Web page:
Belvedere Place, Dublin, 11am The Religious

In Belvedere Place, Agnes had been up since five and had half a day's work done by eleven. Now she was taking a few minutes to consider her day. Mass and breakfast for the eighty widows who inhabited St Monica's Home were long over, and now the women were engaged in the household tasks which kept the place sparkling and smelling of beeswax. Agnes liked her work with the widows, who seemed to have been selected for their meek natures; it was totally unlike the Home for Penitent Magdalens, where Agnes had previously worked. She had hated it there; hated the coarse language and knowing smiles of the girls; many of them, she had thought uncharitably, not a bit penitent, and a large proportion of them returning to life on the streets within weeks of their supposed rehabilitation.

What she would really like, though, was to work in one of the orphanages of her Order, the Sisters of Charity. It had been the sight of the poor barefoot children of Dublin, half-starved and brutalised by poverty, that had set her on the road to the religious life so many years before. She glanced out the window to where Sal Mc Bride was walking by, her arms filled with blankets. On her way to the pawnshop, thought Agnes; this week the bedclothes are going as well as the Sunday clothes and shoes. The Sunday finery went down every week on Monday, to be redeemed on Saturday for mass the following day. Should she call out to her and offer her some food? But everyone knew the reason that the Mc Bride family was in such a state was the fact that both the parents took drink. Agnes had more than once seen Sal staggering out of a pub in broad daylight, brazen as you like, when no respectable woman would be seen inside one. Better let her go; by the way she was walking she looked like she had more than a drop taken already.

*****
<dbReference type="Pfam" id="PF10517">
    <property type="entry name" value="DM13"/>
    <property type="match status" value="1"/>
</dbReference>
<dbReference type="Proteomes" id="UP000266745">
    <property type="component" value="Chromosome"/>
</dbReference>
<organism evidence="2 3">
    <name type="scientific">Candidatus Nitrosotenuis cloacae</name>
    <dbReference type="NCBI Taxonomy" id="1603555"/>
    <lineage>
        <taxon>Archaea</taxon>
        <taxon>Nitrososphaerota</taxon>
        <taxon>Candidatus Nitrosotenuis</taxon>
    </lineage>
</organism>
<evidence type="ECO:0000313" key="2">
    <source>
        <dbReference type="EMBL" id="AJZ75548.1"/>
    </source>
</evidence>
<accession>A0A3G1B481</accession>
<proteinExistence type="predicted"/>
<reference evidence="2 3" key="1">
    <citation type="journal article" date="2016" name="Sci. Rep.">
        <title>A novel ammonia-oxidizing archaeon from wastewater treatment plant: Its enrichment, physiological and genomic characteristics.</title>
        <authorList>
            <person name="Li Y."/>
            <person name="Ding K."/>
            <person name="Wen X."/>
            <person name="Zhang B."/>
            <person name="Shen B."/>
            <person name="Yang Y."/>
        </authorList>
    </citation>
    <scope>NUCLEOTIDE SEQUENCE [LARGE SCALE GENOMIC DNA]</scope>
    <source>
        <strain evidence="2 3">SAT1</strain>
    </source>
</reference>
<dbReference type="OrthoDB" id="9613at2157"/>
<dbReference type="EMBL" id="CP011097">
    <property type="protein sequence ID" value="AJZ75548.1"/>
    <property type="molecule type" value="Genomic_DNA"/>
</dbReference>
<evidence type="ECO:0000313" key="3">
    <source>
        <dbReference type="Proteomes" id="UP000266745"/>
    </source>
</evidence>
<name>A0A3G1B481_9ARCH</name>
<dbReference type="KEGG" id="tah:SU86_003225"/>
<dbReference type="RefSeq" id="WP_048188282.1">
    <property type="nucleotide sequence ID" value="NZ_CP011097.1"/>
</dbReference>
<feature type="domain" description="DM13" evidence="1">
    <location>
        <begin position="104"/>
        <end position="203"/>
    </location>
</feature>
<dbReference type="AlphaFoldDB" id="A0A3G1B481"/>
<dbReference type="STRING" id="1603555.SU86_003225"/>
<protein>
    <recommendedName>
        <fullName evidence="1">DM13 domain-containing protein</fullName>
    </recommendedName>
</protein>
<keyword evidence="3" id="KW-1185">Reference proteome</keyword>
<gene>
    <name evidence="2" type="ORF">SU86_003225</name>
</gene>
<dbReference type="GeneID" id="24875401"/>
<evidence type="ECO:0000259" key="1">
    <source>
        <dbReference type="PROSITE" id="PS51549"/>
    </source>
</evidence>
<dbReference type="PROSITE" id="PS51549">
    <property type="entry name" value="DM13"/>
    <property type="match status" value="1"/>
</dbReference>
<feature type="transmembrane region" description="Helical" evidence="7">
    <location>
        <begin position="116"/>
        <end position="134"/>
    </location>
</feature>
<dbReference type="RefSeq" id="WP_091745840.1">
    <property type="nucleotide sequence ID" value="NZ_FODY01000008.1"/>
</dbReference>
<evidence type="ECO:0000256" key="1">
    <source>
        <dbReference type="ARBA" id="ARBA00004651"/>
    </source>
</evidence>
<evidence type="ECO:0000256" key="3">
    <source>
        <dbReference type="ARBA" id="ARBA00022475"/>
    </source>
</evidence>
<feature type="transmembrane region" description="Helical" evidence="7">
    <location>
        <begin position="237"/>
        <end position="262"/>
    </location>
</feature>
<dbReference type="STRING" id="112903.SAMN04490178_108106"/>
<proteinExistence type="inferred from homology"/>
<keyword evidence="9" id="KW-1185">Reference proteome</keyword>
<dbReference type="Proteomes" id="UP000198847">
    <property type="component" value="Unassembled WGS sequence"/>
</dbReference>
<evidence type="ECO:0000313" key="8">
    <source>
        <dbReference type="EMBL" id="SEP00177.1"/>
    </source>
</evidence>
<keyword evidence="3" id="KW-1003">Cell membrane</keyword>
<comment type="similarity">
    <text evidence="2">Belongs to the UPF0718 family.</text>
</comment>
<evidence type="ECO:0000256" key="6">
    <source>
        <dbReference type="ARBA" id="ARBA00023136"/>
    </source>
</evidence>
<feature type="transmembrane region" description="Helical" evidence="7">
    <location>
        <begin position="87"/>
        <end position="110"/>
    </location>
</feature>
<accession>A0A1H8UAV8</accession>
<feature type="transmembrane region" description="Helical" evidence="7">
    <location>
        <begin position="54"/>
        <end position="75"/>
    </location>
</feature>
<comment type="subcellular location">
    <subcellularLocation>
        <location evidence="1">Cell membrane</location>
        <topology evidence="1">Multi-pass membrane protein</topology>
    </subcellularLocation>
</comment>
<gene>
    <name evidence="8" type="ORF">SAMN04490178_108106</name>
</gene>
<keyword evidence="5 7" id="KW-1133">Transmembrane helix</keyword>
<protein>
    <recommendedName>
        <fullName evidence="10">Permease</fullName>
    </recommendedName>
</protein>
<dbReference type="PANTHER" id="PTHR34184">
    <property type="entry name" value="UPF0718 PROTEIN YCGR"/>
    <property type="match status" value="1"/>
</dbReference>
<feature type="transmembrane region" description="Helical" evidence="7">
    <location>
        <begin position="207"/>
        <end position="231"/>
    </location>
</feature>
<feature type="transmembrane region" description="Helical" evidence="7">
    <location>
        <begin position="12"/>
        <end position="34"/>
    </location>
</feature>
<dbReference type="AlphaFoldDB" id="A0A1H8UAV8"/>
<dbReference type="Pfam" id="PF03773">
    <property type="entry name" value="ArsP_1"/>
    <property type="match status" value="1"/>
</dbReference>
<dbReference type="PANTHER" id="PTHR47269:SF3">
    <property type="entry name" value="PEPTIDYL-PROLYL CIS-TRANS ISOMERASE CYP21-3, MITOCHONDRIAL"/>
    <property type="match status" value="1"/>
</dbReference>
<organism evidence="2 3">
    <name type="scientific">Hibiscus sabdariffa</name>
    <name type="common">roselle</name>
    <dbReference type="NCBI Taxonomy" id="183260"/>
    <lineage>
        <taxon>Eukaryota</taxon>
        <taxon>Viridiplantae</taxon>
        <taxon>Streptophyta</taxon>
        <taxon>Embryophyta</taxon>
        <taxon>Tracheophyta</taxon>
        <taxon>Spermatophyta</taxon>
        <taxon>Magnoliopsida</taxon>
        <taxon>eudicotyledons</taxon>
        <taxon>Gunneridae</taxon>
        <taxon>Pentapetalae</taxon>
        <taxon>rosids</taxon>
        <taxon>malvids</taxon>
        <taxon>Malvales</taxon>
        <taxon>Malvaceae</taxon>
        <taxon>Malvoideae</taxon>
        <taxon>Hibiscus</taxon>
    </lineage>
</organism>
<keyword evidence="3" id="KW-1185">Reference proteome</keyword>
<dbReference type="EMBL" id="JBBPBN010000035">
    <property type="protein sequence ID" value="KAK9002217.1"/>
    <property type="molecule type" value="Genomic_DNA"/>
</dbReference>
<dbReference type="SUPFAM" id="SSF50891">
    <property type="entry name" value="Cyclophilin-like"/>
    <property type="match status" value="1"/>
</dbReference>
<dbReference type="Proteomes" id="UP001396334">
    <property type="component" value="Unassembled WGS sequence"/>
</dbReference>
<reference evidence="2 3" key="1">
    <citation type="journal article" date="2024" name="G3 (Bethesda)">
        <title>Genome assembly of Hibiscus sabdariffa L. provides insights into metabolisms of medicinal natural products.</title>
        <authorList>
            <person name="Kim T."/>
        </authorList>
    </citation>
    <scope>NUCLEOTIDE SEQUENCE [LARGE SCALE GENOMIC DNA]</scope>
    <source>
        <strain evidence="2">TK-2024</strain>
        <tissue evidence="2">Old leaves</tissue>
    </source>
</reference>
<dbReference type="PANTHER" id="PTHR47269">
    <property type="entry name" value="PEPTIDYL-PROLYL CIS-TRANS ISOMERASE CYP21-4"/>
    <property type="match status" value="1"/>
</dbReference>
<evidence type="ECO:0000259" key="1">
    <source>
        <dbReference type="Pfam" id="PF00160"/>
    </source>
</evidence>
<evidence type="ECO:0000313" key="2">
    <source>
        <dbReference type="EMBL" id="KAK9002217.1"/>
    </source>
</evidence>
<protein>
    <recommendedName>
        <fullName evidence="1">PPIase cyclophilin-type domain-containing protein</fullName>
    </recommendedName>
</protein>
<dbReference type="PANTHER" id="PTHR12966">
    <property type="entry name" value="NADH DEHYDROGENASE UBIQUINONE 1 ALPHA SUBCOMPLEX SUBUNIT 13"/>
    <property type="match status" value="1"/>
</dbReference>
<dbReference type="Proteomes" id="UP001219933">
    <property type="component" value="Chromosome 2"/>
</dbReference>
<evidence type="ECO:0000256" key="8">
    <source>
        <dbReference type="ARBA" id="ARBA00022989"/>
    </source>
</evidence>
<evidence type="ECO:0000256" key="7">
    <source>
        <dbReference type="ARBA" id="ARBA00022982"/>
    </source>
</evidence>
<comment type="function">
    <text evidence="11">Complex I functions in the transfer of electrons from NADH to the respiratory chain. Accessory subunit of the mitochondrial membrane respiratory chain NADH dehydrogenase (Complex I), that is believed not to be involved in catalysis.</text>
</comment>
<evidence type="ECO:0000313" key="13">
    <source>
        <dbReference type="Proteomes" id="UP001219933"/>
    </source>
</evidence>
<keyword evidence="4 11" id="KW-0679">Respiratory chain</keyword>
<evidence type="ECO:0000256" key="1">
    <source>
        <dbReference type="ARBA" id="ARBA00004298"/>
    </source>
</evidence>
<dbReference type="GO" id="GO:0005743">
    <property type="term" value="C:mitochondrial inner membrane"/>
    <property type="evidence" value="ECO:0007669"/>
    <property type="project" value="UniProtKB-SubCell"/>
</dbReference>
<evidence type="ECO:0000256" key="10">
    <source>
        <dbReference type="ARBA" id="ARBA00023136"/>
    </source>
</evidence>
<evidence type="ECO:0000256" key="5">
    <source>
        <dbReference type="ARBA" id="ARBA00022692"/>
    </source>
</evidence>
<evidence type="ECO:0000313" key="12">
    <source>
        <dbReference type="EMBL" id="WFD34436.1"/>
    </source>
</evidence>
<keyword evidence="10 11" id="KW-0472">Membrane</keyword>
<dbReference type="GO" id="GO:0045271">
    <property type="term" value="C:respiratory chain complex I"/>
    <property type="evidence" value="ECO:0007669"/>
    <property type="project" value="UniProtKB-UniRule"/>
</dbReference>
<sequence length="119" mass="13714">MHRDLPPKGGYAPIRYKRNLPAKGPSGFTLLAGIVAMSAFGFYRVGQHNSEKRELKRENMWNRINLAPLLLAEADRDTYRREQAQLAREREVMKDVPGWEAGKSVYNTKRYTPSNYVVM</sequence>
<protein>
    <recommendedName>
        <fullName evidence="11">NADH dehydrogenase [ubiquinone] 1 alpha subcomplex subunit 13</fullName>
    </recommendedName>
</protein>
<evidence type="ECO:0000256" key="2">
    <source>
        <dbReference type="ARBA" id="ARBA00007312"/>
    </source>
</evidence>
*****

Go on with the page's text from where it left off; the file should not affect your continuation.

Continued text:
But, thought Agnes, those little children back in the stinking tenement in Rutland Street; barefoot, ragged, lice-infested, always hungry and often cold; what could she and her sisters do for the thousands of them, the poor children who thronged the streets of Dublin?

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